As most of us have learned over the last decade, there is no such thing as privacy in a public forum. With the proliferation of cel phone cameras and video recorders coupled with easy broadcast on sites like YouTube, no one who leaves their home seems to have any expectation of privacy. Even when you're working, it's hard to expect any privacy as Christian Bale recently found out after someone uploaded audio of him having a meltdown against someone on the set of Terminator: Salvation.
The latest instance is the alleged assault by Chris Jericho on a female fan after a house show in Victoria, British Columbia (that's Canada for those of you scrambling for an atlas). The incident was apparently captured by someone with a camera phone and quickly uploaded to YouTube. There's also a story from Victoria news channel CHEK-News and a blurb over at gossip site tmz.com
Naturally, the incident has everyone asking themselves Wha' Happened?
Since there's video of the incident and at least one independent new story, it makes better sense for people to watch and decide for themselves what happened. Rather than speculating like some of the newzboys, my audience is bright enough to watch and come to their own conclusions. You don't need me telling you what happened when you can get a good idea all on your own.
There are two questions that are going through my mind right now. First, is this real or a work? It could well be coincidence that this happened two days before the WWE was set to begin a big angle between Chris Jericho and Ric Flair (and possibly Mickey Rourke after the Academy Awards are doled out). However the WWE LOVES to play the media and naturally, a staged incident like this could be a great way to get people to tune in to RAW tomorrow. I'm not saying this incident was a work nor do I have any inside evidence (or claim to have any). It's just that my ample gut says you have to take everything involved with the WWE with a grain of salt.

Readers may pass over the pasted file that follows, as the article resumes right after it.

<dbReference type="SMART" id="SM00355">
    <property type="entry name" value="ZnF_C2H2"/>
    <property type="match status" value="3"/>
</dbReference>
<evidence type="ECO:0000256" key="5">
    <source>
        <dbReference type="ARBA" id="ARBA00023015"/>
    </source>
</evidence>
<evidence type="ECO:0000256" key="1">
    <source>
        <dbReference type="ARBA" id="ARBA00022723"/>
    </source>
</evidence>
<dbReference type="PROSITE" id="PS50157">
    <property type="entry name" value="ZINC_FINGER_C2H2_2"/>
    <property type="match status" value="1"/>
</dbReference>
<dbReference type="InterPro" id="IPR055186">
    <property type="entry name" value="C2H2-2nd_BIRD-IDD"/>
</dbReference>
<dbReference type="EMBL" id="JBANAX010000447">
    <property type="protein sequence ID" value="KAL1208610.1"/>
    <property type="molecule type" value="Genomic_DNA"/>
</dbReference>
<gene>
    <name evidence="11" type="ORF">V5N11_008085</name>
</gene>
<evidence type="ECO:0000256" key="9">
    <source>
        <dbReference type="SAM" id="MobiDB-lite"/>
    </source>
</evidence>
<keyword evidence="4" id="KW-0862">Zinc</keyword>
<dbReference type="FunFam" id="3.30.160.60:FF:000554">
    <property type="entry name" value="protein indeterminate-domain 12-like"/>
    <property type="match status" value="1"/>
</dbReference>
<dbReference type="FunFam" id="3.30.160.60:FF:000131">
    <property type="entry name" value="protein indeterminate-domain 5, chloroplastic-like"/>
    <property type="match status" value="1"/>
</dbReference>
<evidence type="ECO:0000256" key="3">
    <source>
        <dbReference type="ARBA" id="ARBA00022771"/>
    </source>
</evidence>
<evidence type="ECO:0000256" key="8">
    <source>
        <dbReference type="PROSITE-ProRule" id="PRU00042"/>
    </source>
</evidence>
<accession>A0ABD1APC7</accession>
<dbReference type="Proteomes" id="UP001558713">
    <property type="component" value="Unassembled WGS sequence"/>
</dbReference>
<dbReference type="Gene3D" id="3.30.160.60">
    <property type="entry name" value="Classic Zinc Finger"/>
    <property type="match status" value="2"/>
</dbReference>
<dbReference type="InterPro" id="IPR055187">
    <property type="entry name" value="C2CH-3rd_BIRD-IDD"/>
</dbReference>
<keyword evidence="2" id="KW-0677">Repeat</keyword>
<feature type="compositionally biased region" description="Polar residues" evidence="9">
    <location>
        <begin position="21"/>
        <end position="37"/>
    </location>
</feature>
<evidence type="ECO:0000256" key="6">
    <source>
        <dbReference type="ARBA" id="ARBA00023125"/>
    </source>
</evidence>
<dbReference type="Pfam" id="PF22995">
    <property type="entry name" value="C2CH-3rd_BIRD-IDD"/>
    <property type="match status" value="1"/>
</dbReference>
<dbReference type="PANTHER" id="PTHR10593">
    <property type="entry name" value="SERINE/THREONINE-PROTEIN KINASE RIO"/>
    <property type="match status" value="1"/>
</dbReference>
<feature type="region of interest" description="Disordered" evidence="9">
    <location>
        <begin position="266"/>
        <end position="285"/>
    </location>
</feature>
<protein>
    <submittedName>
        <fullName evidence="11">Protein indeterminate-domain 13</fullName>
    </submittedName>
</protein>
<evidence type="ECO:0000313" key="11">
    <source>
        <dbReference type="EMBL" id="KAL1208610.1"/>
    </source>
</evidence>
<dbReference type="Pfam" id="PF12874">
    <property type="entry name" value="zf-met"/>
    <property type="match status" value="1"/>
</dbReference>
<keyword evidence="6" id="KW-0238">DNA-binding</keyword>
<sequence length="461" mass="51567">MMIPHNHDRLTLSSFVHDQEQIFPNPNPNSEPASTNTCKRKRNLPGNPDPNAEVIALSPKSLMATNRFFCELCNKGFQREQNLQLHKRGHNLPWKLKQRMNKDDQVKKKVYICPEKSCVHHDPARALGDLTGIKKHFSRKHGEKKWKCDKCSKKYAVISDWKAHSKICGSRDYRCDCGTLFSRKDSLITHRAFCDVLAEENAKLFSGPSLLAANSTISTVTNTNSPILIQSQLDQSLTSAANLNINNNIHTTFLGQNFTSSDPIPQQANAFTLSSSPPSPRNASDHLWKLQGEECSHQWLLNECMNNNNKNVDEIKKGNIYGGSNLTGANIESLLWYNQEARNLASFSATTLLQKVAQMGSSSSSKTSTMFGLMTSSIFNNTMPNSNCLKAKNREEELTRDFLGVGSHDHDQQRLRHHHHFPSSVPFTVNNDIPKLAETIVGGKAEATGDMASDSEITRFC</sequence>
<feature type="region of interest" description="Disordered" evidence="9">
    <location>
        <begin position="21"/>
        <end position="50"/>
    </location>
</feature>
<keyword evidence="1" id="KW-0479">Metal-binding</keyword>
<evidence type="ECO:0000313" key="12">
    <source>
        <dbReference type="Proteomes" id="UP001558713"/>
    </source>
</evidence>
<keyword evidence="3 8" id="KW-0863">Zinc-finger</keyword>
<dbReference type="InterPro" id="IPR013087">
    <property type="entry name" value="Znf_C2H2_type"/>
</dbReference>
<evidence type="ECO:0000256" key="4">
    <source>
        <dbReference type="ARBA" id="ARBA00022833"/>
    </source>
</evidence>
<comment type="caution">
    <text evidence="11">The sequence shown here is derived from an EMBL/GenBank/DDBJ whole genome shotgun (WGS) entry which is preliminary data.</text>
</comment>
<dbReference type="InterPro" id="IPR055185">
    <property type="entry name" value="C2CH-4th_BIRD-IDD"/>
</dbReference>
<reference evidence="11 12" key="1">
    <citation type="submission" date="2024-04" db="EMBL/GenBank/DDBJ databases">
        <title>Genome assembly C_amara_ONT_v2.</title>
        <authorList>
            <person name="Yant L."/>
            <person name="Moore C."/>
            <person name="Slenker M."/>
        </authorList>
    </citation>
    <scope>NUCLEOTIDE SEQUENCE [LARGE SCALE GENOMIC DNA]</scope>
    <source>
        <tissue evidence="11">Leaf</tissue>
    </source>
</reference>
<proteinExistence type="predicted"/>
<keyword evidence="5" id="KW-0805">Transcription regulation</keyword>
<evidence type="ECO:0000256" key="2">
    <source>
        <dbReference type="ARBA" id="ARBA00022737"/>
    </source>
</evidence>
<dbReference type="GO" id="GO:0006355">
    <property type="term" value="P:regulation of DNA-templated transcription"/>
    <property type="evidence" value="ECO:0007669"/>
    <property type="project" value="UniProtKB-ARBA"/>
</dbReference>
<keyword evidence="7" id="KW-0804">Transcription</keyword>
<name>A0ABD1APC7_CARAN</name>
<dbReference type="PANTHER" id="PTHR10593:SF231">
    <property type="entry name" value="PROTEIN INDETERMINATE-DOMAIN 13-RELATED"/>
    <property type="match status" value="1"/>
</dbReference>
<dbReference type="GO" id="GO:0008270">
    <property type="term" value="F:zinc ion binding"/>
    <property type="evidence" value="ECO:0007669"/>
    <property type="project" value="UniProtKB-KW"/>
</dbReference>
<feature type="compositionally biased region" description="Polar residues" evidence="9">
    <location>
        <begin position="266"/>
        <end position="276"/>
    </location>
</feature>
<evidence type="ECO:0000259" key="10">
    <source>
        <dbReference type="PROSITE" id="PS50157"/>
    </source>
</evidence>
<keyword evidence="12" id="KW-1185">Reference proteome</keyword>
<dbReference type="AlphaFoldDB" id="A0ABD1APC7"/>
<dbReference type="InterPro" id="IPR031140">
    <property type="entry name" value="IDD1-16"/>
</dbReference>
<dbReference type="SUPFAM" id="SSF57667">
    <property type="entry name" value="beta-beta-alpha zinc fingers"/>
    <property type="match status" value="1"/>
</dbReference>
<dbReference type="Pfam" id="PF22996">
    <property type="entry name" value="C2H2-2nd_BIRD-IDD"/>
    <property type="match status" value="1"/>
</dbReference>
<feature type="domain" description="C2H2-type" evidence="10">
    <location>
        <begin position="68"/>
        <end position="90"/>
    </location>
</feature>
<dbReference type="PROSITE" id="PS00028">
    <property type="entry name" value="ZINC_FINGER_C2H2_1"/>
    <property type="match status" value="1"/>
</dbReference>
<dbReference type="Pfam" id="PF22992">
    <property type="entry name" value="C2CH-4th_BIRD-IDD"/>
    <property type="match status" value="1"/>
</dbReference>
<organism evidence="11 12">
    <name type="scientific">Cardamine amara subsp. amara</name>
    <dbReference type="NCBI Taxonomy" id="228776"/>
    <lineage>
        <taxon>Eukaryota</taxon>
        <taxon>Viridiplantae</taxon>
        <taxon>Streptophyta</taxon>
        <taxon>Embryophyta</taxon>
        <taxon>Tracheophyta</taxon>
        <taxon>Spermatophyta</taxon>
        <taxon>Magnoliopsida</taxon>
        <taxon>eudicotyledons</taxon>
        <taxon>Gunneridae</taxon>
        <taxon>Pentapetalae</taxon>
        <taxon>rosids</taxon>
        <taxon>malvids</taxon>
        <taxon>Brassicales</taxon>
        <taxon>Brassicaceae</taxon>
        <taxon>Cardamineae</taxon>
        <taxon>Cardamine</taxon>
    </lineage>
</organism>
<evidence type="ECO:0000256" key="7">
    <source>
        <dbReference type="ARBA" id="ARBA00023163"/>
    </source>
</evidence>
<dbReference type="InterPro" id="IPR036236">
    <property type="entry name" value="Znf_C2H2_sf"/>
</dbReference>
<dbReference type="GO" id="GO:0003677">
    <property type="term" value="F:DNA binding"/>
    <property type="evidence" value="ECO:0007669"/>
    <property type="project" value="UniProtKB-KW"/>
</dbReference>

The second question is (assuming the incident was real)whether Jericho's found his exit blocked while he was in the truck he was driving from the arena. A lot of people have wondered why Jericho exited his vehicle when there was a mob outside of it. Unfortunately, the video footage doesn't show if the fans were swarming in front of Jericho's truck or if there was some other obstacle preventing him from getting away. If Jericho had a clear path to drive away, any raising of self-defense is going to be difficult (in my unsolicited legal opinion) to sustain if it's shown he could have just driven off and left the mob behind. Generally speaking, a person has what is called a duty to retreat when faced with imminent harm. It's difficult to raise a defense of self-defense if a prosecutor can show that you could easily have escaped a potentially harmful situation. However if it's shown that Jericho's vehicle was surrounded and he couldn't drive off, I think he'll have a much easier time arguing that he tried to defuse the situation and that he was justified in defending himself.
One can't help but wonder what the hell the security people were doing when this happened. Looking at the video footage, they seem as helpful as a screen door on a submarine. In the event this incident is real and there's any lawsuit filed against Jericho, you'd have to imagine Jericho's attorney(s) adding the security people on as a defendant due to what looks like incompetence. If I was Jericho's attorney (and NidiaFan Legal Services stands by to assist Mr. Jericho with all of his legal needs), I'd argue that he was forced into that situation due to inadequate and negligent security.
In the meantime, expect this story to be all over the papers, TV, and the Internet over the next couple of days. If it's a staged incident, Vince McMahon is going to be cackling himself silly at Titan Tower. If it really happened, you know he'll make the most of it in a storyline. UPDATE: As reported by the good folks over at PWInsider, the WWE issued a statement to TMZ.com explaining Chris Jericho's side of the story.
Mike Rickard II is the author of Wrestling's Greatest Moments (published by ECW Press), a look back at the greatest matches, angles, and feuds of the last thirty years. The book is now availble for pre-order through amazon.com